ArtsAutosBooksBusinessEducationEntertainmentFamilyFashionFoodGamesGenderHealthHolidaysHomeHubPagesPersonal FinancePetsPoliticsReligionSportsTechnologyTravel

Living Proud as an Introvert

Updated on February 16, 2011

The variety of personalities is as diverse as the physical differences between human beings. There is much that goes in to what kind of person someone will become, some of which is influenced by one's environment as well as traits which are inherited. One pair of traits, in particular, are on opposite sides of the scale- introversion versus extroversion. Everyone can place themselves somewhere on that scale based on if they lean toward one extreme in particular or are somewhere in the middle. While the scale on paper seems perfectly balanced, in real life situations, the more extroverted a person is, the more outgoing and attention-grabbing they are, leaving the introvert sitting quietly to one side.

What isn't perceived is that the introvert may be happy to sit off in the shadows, or rather, not even be at the gathering in the first place. Introverts are often mistaken to be timid or shy because they tend to be reserved and reticent. The mistake is that introverts aren't shy, but rather are inclined to be apart from the crowd. An introverted person would prefer to spend their time alone or with one or two other people. They are very thoughtful and choose their words rather than speaking the first thing that comes to mind as an extrovert might.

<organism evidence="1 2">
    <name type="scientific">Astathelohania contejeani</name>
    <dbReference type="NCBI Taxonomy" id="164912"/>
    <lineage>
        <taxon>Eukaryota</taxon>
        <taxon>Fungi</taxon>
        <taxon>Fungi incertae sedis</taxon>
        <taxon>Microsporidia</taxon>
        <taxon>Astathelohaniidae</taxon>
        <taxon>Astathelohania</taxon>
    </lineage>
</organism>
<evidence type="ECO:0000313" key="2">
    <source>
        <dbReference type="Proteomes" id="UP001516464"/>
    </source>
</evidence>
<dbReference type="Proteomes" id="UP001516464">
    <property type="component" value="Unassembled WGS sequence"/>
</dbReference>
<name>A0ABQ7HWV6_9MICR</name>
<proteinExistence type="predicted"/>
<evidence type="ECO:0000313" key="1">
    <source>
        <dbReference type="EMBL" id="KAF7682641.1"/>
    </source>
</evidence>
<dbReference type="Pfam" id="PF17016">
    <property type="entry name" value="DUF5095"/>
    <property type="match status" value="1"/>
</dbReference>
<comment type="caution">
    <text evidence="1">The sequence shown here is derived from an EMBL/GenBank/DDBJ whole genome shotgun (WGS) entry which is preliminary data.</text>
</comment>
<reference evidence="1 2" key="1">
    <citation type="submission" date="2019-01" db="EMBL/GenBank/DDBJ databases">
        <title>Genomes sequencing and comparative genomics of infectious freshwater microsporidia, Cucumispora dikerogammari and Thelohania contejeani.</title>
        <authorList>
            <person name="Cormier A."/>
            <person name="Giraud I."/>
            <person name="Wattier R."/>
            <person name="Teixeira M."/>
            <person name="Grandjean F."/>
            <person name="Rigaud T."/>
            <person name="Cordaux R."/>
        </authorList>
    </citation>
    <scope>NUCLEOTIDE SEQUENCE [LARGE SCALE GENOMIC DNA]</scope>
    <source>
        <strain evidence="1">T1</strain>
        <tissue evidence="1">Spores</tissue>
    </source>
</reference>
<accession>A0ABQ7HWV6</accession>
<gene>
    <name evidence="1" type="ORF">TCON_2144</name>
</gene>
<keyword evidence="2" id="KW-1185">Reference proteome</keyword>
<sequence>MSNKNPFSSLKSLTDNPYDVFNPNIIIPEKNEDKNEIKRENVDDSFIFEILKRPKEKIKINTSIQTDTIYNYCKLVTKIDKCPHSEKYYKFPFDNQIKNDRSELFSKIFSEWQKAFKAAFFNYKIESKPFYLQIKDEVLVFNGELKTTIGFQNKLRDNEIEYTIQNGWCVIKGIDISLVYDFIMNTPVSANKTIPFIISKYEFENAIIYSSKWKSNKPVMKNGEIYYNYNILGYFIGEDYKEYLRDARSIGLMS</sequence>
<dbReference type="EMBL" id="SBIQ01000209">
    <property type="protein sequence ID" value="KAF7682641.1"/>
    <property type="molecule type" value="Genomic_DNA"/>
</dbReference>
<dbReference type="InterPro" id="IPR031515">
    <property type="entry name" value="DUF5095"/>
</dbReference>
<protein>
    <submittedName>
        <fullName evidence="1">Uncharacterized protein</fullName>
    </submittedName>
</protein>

While an introvert might often be overlooked in a social atmosphere, they can have a lot to contribute and enjoy meaningful conversation. It not uncommon for introverts to become writers, as they are given a voice that might not otherwise be heard by the public. Writing gives an introvert the time to think carefully over what they want to communicate and can be done in a quiet place without pressure. In a world that is so biased toward the outwardly confident, charming, outgoing Joe Schmoe, introverts can find their own success through outlets, such as writing, that cater to their personality and social preferences.

The life of an introvert may be very hard for an extrovert to understand. In fact, an extrovert may think that an introverted person isn't getting the most out of life. That is where they are wrong. If it feels the most comfortable, the most right, to stay out of the fray and live a quiet life of introspection and reservedness, that is for only a person to decide for him or herself. Introverts should embrace their characters and make the most out of what they are, without letting others say they are wrong. So go ahead, if that's what you are, live proud as an introvert and prosper!


    0 of 8192 characters used
    Post Comment

    • gmwilliams profile image

      Grace Marguerite Williams 6 years ago from the Greatest City In The World-New York City, New York

      This is an excellent hub.

    • jcumings1384 profile image

      jcumings1384 6 years ago from Alaska

      Welcome to Hubpages!! I am a biologist turned nurse. My BS is in Bio, too. Happy posting

    • profile image

      andycool 6 years ago

      In fact introvert people contribute more to the society in the long run... many great personalities are kind of introverts. Being an extrovert you can be a successful movie star or rugby player but certainly can not be a philosopher like Sigmund Freud or Carl Jung who are great thinkers... or think about Picasso, who apparently are withdrawn from the society but their contributions have far reaching effects on the society. That's why I think there's no need to motivate an introvert person... he knows everything. But who's timid or socially withdrawn for not being an introvert... a lot of problem he/she has to face. That kind of personalities should be motivated properly so that they can lead a normal life.

      Thanks for your effort to highlight such an important social issue... I appreciate it!